3. Governing for Free: Rule Process Effects on Reddit Moderator Motivations
UC Davis, USA
Online communities often rely heavily on central leaders for digital resource management. However, the fact that leadership is available to anyone who starts a community may make it a route to the democratic development of resource management experience. Developing a strong community requires empowered leadership capable of overcoming governance challenges. New online platforms have given users opportunities to practice governance through content moderation roles. The over 2.8 million “subreddit” communities on Reddit are governed by hundreds of thousands of volunteer moderators, many of whom have no training or prior experience in a governing role. While moderators often devote daily time to community maintenance and cope with the emotional effects of hate comments or disturbing content, Reddit provides no compensation for this position. Thus, moderators’ internal motivations and desire to continue filling this role is critical for their community. Drawing upon the relationship between governance procedures and internalized motivation, we investigate how the processes through which subreddit moderators generate community rules increase. We find that leaders of these communities develop many of the psychological prerequisites for responsible participation in self-governing resource management communities.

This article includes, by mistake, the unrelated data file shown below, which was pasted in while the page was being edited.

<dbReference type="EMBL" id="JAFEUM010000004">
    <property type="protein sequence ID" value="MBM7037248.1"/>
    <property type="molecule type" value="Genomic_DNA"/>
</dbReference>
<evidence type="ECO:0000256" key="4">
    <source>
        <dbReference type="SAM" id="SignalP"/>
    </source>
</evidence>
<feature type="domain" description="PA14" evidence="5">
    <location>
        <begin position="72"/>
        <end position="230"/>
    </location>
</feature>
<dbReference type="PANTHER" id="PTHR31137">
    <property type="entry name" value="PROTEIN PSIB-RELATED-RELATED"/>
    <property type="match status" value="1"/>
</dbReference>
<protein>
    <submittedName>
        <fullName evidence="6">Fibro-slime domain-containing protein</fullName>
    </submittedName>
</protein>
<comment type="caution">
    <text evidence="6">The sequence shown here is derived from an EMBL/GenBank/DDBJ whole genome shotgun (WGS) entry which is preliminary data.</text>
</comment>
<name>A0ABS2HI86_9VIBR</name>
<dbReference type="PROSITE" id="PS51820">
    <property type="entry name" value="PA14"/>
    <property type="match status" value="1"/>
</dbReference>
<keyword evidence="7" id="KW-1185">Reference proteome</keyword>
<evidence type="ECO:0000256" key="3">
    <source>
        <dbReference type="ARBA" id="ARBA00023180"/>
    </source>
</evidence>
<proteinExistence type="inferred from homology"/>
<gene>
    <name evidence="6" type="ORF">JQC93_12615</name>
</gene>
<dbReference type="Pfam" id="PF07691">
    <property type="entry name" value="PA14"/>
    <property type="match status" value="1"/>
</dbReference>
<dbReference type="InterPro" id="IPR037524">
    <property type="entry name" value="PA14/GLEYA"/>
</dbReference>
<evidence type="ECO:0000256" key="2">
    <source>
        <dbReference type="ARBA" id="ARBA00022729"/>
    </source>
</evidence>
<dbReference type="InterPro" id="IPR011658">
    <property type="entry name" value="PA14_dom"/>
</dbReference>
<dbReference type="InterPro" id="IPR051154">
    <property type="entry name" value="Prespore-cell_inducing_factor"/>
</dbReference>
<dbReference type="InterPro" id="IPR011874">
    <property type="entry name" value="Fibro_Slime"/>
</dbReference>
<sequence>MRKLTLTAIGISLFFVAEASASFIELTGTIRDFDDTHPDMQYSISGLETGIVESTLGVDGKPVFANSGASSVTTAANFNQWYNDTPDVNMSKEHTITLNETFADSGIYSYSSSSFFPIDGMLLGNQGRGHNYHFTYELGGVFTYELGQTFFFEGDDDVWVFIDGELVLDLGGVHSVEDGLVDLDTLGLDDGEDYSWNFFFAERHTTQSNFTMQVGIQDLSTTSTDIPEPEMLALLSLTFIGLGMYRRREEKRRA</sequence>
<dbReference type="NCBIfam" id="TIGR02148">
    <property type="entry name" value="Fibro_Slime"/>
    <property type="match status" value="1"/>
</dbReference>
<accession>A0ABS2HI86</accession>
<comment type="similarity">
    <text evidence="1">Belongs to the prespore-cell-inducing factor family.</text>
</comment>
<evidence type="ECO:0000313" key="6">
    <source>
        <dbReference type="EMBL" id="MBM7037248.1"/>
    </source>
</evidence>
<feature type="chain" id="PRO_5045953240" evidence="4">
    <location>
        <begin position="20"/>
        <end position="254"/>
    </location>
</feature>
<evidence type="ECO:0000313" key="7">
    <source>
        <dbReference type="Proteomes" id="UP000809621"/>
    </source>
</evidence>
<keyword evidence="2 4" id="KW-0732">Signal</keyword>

Panel 8.6. B
1. A computational demonstration of drift between rules in use and rules in form